The Role of Selenium in Thyroid Gland Pathophysiology

Endokrynol Pol. 2017;68(4):440-465. doi: 10.5603/EP.2017.0051.
Stuss M., et al.

(AA) It is now assumed that proper functioning of the thyroid gland (TG), beside iodine, requires also a number of elements, including selenium, iron, zinc, copper, and calcium. In many cases, only an adequate supply of one of these microelements (e.g. iodine) may reveal symptoms resulting from deficits of other microelements (e.g. iron or selenium). Selenium is accounted to the trace elements of key importance for homeostasis of the human system, in particular, for the proper functioning of the immune system and the TG. Results of epidemiological studies have demonstrated that selenium deficit may affect as many as one billion people in many countries all over the world. A proper sequence of particular supplementations is also worth emphasising for the significant correlations among the supplemented microelements. For example, it has been demonstrated that an excessive supplementation of selenium may enhance the effects of iodine deficit in endemic regions, while proper supplementation of selenium in studied animals may alleviate the consequences of iodine excess, preventing destructive-inflammatory lesions in the TG. This paper is a summary of the current knowledge on the role of selenium in the functionality of the TG.
Copper Regulates Maturation and Expression of an MITF:Tryptase Axis in Mast Cells

J Immunol. 2017 Dec 15;199(12):4132-4141. doi: 10.4049/jimmunol.1700786. Epub 2017 Nov 10.
Hu Frisk JM., et al.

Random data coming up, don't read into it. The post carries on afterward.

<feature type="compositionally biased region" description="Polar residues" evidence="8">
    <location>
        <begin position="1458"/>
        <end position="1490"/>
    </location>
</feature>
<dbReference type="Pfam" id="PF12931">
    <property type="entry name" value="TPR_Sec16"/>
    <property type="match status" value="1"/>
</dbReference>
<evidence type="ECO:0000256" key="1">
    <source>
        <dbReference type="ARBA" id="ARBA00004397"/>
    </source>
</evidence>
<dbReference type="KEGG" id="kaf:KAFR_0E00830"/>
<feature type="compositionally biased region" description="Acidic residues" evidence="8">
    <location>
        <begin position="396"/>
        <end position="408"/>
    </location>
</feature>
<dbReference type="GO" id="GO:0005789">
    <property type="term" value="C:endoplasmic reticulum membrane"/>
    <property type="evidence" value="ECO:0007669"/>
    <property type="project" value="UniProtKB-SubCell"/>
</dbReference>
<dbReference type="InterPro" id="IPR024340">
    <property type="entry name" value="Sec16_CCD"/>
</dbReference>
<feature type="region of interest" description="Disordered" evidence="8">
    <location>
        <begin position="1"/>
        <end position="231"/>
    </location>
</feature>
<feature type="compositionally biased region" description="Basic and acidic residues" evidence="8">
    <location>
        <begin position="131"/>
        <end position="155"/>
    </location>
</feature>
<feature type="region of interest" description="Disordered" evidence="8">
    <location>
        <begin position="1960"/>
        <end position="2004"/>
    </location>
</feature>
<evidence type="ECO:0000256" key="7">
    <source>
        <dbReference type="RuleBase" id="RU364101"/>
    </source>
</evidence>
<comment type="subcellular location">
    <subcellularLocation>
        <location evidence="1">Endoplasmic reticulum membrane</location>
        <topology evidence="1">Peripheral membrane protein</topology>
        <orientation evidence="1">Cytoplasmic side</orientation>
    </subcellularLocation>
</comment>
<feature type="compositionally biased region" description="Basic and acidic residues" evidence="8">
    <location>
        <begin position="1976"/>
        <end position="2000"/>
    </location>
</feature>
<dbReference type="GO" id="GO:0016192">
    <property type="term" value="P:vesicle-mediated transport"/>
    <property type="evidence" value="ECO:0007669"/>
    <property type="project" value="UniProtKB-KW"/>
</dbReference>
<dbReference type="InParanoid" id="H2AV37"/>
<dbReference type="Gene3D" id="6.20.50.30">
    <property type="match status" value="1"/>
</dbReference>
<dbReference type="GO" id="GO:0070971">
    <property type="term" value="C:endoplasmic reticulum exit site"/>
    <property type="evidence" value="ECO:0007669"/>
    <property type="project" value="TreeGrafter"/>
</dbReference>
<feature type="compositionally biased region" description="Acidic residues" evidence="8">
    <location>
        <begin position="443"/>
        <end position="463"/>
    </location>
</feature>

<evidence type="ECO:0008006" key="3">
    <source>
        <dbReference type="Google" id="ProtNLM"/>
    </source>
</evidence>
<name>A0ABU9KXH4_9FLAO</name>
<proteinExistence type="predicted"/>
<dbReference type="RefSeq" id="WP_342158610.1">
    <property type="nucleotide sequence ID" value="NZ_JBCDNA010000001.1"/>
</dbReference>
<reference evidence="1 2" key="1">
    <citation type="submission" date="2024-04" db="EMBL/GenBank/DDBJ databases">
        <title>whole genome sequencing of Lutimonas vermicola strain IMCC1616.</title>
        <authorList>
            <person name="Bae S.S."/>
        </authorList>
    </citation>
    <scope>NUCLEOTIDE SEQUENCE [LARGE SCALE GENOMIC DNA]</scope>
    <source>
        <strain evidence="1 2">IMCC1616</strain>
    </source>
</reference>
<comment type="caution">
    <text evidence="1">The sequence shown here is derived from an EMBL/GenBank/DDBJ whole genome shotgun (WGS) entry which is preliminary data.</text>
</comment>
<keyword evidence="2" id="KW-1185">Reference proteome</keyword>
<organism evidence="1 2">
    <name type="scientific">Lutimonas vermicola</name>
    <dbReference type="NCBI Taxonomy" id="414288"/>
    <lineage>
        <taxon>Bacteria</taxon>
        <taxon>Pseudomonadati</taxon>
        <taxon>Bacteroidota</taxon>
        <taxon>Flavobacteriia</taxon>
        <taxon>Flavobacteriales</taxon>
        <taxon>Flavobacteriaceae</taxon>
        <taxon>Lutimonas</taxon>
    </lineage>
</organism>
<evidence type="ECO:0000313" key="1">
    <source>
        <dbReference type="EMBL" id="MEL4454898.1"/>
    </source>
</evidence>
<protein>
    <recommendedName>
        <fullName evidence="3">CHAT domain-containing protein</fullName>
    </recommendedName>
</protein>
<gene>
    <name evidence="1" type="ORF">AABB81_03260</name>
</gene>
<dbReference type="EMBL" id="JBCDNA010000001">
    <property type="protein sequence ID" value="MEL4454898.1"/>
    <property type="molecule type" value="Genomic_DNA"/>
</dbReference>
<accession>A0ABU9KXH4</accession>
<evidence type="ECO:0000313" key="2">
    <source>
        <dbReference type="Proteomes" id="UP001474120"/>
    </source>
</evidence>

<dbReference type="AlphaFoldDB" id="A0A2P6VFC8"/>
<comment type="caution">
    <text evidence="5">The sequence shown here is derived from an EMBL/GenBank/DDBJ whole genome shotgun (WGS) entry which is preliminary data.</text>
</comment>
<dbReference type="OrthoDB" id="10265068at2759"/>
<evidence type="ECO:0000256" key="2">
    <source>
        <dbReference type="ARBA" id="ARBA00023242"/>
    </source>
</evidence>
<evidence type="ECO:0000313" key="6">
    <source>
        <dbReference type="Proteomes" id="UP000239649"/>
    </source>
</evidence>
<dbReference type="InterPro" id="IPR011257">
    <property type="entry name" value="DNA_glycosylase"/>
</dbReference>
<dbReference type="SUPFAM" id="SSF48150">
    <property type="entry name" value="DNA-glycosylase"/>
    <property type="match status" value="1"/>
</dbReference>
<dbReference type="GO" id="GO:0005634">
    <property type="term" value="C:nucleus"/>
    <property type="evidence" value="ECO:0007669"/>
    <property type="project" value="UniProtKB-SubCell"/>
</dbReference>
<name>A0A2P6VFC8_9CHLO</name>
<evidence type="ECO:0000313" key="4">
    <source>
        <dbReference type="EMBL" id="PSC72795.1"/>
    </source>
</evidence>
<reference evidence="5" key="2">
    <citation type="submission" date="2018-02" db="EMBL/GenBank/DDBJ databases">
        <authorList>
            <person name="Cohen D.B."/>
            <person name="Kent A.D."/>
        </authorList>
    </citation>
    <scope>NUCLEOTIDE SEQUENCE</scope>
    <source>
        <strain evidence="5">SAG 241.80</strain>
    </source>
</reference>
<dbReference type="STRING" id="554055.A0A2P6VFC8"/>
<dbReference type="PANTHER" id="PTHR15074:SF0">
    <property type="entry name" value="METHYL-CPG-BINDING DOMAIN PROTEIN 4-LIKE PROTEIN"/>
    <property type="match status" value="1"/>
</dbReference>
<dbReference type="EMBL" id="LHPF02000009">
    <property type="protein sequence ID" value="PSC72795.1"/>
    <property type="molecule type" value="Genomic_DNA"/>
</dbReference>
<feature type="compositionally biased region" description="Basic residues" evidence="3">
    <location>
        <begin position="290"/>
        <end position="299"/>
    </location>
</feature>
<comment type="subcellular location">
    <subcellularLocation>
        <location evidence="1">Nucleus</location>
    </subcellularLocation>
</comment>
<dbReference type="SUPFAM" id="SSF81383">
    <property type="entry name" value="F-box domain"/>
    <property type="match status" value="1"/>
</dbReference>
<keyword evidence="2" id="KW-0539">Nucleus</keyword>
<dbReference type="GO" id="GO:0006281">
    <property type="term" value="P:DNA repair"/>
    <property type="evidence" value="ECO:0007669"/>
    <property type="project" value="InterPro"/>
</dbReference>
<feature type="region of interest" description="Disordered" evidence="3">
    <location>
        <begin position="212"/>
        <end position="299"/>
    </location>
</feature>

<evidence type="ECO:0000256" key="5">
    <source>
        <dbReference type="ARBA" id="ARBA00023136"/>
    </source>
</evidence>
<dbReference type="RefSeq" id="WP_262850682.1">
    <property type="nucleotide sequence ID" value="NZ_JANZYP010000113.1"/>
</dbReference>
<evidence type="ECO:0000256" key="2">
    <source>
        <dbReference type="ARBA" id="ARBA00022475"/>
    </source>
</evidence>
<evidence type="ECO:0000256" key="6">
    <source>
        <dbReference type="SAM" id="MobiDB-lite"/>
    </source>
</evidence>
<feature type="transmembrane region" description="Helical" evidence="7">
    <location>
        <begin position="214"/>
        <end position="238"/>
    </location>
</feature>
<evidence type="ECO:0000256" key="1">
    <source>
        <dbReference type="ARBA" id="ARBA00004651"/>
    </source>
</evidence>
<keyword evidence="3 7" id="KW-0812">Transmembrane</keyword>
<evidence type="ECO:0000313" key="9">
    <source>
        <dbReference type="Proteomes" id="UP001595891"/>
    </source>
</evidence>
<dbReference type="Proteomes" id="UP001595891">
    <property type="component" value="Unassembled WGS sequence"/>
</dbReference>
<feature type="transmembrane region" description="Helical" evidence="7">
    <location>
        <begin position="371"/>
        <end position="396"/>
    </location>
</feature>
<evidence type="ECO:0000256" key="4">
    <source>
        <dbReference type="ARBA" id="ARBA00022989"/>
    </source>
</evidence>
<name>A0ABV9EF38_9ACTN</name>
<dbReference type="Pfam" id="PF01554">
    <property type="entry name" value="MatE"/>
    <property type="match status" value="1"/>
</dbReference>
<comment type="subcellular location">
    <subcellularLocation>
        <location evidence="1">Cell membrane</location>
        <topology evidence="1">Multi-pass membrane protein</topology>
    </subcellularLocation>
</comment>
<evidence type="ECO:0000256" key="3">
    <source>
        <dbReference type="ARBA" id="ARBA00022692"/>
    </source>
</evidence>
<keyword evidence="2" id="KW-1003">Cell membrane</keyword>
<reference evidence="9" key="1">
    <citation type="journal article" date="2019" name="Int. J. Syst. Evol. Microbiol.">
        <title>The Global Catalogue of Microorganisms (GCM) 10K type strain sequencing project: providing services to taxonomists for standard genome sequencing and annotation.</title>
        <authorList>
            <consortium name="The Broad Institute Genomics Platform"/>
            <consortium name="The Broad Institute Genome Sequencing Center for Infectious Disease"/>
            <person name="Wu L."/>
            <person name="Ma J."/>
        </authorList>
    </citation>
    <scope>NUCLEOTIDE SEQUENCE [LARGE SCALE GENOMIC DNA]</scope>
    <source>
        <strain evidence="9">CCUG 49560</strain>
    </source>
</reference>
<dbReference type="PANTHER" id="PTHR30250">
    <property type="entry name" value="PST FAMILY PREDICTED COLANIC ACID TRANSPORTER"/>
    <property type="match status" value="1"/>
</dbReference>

(AA) Copper has previously been implicated in the regulation of immune responses, but the impact of this metal on mast cells is poorly understood. In this article, we address this issue and show that copper starvation of mast cells causes increased granule maturation, as indicated by higher proteoglycan content, stronger metachromatic staining, and altered ultrastructure in comparison with nontreated cells, whereas copper overload has the opposite effects. In contrast, copper status did not impact storage of histamine in mast cells, nor did alterations in copper levels affect the ability of mast cells to degranulate in response to IgER cross-linking. A striking finding was decreased tryptase content in mast cells with copper overload, whereas copper starvation increased tryptase content. These effects were associated with corresponding shifts in tryptase mRNA levels, suggesting that copper affects tryptase gene regulation. Mechanistically, we found that alterations in copper status affected the expression of microphthalmia-associated transcription factor, a transcription factor critical for driving tryptase expression. We also found evidence supporting the concept that the effects on microphthalmia-associated transcription factor are dependent on copper-mediated modulation of MAPK signaling. Finally, we show that, in MEDNIK syndrome, a condition associated with low copper levels and a hyperallergenic skin phenotype, including pruritis and dermatitis, the number of tryptase-positive mast cells is increased. Taken together, our findings reveal a hitherto unrecognized role for copper in the regulation of mast cell gene expression and maturation.